And it's no wonder why Google put Android tablet support at the backburner because apparently nobody cares. Didn't help that kids have moved on to using smartphones as opposed to dedicated tablets either.
I kind of wish Android tablets were a bit more popular since Apple now has a de facto monopoly on tablets. And as with their Macs, the prices on the iPad Pro's are rather hefty. The Apple Pencil itself is around $100 USD. Samsung gives you the stylus with their high end tablets and they also have a microSD slot, expandable up to 1TB of storage. So if I were to finally make up my mind and choose Android or Apple, I'd go with the Android solution here. I had an older Galaxy Tab in the past, and it was wonderful. Smile

I think another reason why Android tablets haven't caught on is the flood of poor quality tablets on the market. At discount stores, you'll find Android tablets in the sub $100 range, with the cheapest ones going for less than $50. These bargain basement tablets tend to have poor battery life and slow performance. You also have to factor in literal no-name tablets that come with free malware installed. Google Play hasn't been the best in keeping malware out of their storefront as of late either.

Because of this, there tend to be far more of these bad tablets than good ones, perhaps giving Android a bad image among professionals. The only Android tablets that come close to rivaling the iPad are the Samsung Galaxy Tabs. But I rarely see a pro-level Android tablet in the real world or being used for a multimedia task like illustration or basic video editing. It's almost always an iPad of some kind.

There's also the Amazon Fire tablets, but I don't know if these would count since the Fires are meant for media consumption over office/multimedia work.

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Yeah, it's something of a reputation problem exacerbated by poor application support. Android was designed with phones in mind on the onset, with the tablet interface being tacked on ex post facto. At least we get to play with those cheap door stops that come with malware, right? :V

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This video is from a year ago, but it shows that MS may be taking hints from Apple's playbook when it comes to their own line of pro desktop PCs. (read: soldered on hardware and difficult to upgrade storage)

But at least we can still build our own PC towers though. Just add in a nice 4K monitor, wireless keyboard and mouse, and your PC setup may look just as modern and sleek.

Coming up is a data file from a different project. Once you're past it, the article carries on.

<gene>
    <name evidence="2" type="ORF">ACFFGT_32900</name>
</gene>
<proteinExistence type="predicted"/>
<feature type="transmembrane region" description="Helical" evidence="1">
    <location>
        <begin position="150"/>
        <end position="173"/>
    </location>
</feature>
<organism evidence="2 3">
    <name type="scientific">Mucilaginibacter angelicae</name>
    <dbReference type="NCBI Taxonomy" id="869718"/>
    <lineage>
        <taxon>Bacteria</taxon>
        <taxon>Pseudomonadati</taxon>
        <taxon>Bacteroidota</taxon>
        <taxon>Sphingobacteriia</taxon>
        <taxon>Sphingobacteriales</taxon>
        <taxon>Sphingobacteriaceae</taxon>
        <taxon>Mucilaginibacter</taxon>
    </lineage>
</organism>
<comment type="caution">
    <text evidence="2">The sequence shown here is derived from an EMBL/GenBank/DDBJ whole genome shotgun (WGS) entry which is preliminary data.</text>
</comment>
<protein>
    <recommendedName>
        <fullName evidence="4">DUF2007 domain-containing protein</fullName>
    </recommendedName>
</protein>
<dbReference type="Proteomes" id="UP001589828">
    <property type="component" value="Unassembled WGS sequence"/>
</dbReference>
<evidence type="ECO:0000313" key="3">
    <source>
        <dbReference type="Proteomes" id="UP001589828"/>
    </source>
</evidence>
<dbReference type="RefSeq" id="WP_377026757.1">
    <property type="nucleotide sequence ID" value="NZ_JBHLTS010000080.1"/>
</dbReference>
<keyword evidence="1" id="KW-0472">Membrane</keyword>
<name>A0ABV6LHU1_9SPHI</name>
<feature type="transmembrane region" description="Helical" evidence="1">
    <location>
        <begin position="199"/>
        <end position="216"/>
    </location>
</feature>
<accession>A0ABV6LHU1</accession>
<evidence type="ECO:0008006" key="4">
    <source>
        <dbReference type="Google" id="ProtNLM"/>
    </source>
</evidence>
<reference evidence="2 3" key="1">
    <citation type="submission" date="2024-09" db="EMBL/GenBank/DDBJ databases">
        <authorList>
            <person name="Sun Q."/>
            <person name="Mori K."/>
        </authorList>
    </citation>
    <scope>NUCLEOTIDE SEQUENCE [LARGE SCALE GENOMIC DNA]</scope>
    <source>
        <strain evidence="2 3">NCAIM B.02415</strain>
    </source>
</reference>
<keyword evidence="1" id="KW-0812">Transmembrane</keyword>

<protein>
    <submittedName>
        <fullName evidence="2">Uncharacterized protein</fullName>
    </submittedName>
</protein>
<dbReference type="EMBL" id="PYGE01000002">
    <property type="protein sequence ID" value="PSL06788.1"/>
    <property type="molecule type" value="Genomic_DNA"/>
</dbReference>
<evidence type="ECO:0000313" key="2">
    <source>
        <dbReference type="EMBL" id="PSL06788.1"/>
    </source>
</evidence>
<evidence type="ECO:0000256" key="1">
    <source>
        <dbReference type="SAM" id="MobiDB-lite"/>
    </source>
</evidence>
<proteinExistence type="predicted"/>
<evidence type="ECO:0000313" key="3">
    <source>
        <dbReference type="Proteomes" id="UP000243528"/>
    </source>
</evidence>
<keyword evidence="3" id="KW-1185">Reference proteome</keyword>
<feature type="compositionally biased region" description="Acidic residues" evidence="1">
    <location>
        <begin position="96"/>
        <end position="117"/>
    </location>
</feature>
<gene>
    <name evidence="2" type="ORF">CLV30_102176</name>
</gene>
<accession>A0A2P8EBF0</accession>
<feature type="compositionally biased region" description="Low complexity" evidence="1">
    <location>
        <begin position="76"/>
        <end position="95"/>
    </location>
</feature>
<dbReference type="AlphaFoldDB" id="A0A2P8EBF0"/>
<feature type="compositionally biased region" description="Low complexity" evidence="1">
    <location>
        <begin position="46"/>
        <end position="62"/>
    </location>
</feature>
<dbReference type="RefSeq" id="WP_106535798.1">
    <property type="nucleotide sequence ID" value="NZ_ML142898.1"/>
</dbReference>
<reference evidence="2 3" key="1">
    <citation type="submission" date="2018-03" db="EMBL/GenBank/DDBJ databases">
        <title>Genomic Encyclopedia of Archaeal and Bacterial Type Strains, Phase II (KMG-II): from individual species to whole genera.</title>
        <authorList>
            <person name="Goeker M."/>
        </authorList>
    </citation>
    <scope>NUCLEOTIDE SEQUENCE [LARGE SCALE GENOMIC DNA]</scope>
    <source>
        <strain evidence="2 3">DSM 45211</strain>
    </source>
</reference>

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Recently, in a blog that I read, the author brought up Mac computers, and so I emailed him regarding my constant indecision between PC and Mac.

The author is friendly, and he is rather open minded about the whole PC vs Mac debate. He pretty much said that I should use whatever I am more comfortable with, and with that, it helped clear up my thoughts a bit and reminded me what makes a PC more important.... the ability to actually repair it when something goes wrong.

Even if I did end up getting an iMac with the absolute perfect specs that could last up to 10 years, the inability to do your own repairs is what turns me off. I'm nowhere near an Apple store or an Apple Authorized Service Provider, so if it broke down, I'd have to be without a good computer for who knows how long.

At the end of the day, there's nothing wrong with using a PC or Mac. It comes down to personal preference, and I should stick with what I am familiar with.

To that end, I will try and save money for a Galaxy Tab S6. From the reviews I have been watching on YouTube, it's probably the only Android tablet that comes close to the iPad Pro.

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May as well leave this ramble here too.

Out of the various kids book illustrators I follow on Twitter and Instagram, there's only two of them that use Windows PCs. The rest use Macs. Seeing that these are mostly older people, they probably developed their brand loyalty to Apple back when Macs still used PowerPC processors. Apparently, for a while, PPC Macs did have performance advnatages over x86 CPUs. That went away when Apple switched over to Intel CPUs in 2006. Macs are fancy PCs at this stage, yet these illustrators' brand loyalty lives on.

I guess another part is familiarity. If one has used a Mac, and only a Mac, for most of their lives, switching to Windows could be very difficult if they aren't too tech literate outside of Photoshop or Illustrator. The simplicity of macOS appeals to them and if their current iMac setups work for them, why change away from what they already know? You then have to think whether or not they are aware of the various design flaws that show up in MacBooks and other Apple products. Perhaps their brand loyalty is so strong, they willingly ignore these issues and stick with Mac? If macOS is all you really know for computers, it can be hard to change to a different platform. Adobe CS is more or less the same across any platform, but as for the OS itself, getting used to Windows Explorer can be intimidating at first if you are used to Finder.

I'd say that if my parents got an iMac in 1999 instead of a Gateway PC, I'd probably be biased towards Macs. It's that Gateway PC that helped me learn about the PC platform, and eventually how the insides are put together. And seeing as how I nearly let go of Pearl before deciding against it (with my mom's approval), I'm starting to value my custom built rig much more now. I also got back my Dell 1080p monitor, which is a wonder to look at. Smile